The design of new fluorescent sensors for DNA has applications in following transcription,1 developing sensitive diagnostics,2 and monitoring biological processes in the cell.3 Among the most effective sensors for DNA detection are binary probes,4 which have donor and acceptor fluorophores that are attached to two different oligonucleotides and serve as a resonance energy transfer (RET) donor-acceptor pair when hybridized to adjacent sites of a target sequence.5 In the absence of target, excitation of the donor results in fluorescence only from the donor, but when the probes hybridize to the target, the fluorophores are brought into close proximity favoring RET, yielding fluorescence mainly from the acceptor fluorophore. Thus the selective hybridization of the probes to a target produces a unique fluorescence signal that can be used for detecting target DNA in vitro and in vivo.3,4 Binary probes show target specificity, high sensitivity, and reliability and avoid false positive signals.6 Nonetheless, the sensitive detection of DNA in living cells is often obscured by a high autofluorescence background.7 In this report, we describe the design of new binary probes based upon spin-forbidden resonance energy transfer (SF-RET). These probes allow sensitive fluorescence detection of DNA in highly fluorescent cell media. We earlier reported the utilization of long-lived pyrene binary probes that show monomer emission (390 nm) when free in solution and excimer emission (480 nm) when bound to a target.8 The long fluorescence lifetime of these probes allowed the pyrene signal to be time-resolved from short-lived emission that is typical of cellular autofluorescence. Notwithstanding the inherent advantages of the pyrene probe, its UV excitation (350 nm) and its relatively short lifetime in aqueous solution (∼40 ns) challenged us to design probes with properties suited to detect DNA targets in living cells. To meet this challenge, we have now utilized the metal complex Ru(bpy′)(DIP)22+ as the energy donor and an organic fluorophore (Cy5) as the energy acceptor (Figure 1). A characteristic of ruthenium(II) polypyridyl complexes is their long-lived luminescent metal to ligand charge transfer (MLCT) excited states.9 Energy transfer from the MLCT state to singlet Cy5 is spin forbidden (SF-RET). Although SF-RET occurs at a slower rate, the very long emission lifetime of the Ru complex (1.8 µs) easily compensates, leading to high RET efficiency.10 Oligonucleotide probes were synthesized to examine SF-RET. Ru(bpy′)(DIP)22+ tethered to the 5′-end was used as the energy donor, and oligonucleotides containing 3′-tethered Cy5 were used as acceptors; three of these acceptor oligonucleotides were synthesized with variable sequences to produce different distances † Department of Chemistry, Columbia University. ⊥ Department of Chemical Engineering, Columbia University. ‡ California Institute of Technology. | Columbia University College of Physicians and Surgeons.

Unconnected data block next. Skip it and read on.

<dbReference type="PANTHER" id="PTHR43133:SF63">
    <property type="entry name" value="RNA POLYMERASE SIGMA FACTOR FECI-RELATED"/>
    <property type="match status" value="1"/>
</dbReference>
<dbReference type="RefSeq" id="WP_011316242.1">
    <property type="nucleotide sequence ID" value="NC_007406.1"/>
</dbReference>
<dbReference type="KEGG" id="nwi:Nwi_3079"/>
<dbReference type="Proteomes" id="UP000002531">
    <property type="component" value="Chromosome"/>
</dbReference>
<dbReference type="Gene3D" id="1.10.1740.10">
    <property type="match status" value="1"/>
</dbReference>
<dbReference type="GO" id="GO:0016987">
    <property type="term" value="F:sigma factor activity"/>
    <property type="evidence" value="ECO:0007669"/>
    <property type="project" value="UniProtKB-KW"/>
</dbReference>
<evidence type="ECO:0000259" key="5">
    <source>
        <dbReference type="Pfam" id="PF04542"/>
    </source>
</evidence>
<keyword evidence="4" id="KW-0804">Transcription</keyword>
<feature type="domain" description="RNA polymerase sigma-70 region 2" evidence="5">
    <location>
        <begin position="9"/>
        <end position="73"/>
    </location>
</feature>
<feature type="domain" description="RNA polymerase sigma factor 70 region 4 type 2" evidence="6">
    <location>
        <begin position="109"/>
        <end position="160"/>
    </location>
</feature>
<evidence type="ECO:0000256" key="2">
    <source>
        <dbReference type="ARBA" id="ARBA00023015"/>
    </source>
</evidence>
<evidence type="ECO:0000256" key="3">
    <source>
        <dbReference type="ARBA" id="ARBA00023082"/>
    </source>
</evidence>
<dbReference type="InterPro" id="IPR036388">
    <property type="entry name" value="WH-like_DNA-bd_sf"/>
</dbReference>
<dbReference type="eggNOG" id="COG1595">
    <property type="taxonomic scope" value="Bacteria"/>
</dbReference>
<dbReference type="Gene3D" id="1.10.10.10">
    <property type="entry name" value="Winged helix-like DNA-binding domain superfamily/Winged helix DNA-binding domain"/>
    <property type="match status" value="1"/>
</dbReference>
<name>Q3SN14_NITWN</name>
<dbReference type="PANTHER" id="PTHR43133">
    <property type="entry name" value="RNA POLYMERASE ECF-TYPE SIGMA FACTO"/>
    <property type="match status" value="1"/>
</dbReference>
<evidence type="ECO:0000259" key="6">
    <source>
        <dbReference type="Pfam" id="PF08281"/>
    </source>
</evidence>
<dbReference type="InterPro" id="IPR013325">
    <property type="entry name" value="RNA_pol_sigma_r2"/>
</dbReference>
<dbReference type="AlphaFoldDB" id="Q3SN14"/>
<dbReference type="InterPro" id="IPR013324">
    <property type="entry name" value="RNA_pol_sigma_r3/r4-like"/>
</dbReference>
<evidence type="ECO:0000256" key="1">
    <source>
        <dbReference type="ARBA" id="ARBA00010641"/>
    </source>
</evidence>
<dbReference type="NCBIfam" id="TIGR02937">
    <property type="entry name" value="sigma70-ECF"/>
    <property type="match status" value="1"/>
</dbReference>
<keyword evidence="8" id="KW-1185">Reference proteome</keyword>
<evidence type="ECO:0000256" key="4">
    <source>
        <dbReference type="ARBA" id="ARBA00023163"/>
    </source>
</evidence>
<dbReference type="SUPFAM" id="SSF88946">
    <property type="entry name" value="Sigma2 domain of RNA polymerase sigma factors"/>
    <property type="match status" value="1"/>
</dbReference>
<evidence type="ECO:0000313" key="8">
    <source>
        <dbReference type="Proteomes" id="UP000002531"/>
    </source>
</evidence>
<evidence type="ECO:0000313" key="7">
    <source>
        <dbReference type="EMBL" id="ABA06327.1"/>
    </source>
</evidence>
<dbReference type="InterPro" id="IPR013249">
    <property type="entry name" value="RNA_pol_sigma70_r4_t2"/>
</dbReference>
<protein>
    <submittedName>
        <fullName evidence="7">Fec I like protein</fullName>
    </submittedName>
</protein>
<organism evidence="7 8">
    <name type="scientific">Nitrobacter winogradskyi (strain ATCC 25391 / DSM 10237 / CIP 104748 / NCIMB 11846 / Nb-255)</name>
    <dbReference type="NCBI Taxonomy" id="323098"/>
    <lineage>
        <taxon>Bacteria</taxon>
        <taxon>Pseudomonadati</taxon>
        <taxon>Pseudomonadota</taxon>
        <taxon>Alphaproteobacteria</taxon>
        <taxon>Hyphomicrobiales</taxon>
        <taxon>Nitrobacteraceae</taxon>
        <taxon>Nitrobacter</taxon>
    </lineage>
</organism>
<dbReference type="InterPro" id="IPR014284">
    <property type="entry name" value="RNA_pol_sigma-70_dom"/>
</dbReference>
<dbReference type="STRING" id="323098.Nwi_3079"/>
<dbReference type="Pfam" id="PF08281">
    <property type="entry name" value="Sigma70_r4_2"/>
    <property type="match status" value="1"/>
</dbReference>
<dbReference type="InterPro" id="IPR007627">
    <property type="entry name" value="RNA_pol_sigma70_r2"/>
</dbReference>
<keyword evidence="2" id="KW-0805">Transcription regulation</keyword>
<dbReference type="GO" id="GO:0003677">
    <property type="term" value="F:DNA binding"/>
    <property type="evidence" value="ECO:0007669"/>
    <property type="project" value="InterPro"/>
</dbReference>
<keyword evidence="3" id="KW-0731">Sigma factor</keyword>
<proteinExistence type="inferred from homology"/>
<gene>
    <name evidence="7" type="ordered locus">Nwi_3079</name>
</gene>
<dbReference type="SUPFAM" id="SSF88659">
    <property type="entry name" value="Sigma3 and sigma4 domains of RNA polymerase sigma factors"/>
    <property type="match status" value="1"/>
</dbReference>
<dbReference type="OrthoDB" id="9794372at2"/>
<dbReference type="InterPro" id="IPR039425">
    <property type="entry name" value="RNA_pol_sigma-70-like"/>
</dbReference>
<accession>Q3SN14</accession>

J. AM. CHEM. SOC. 2007, 129, 8680-8681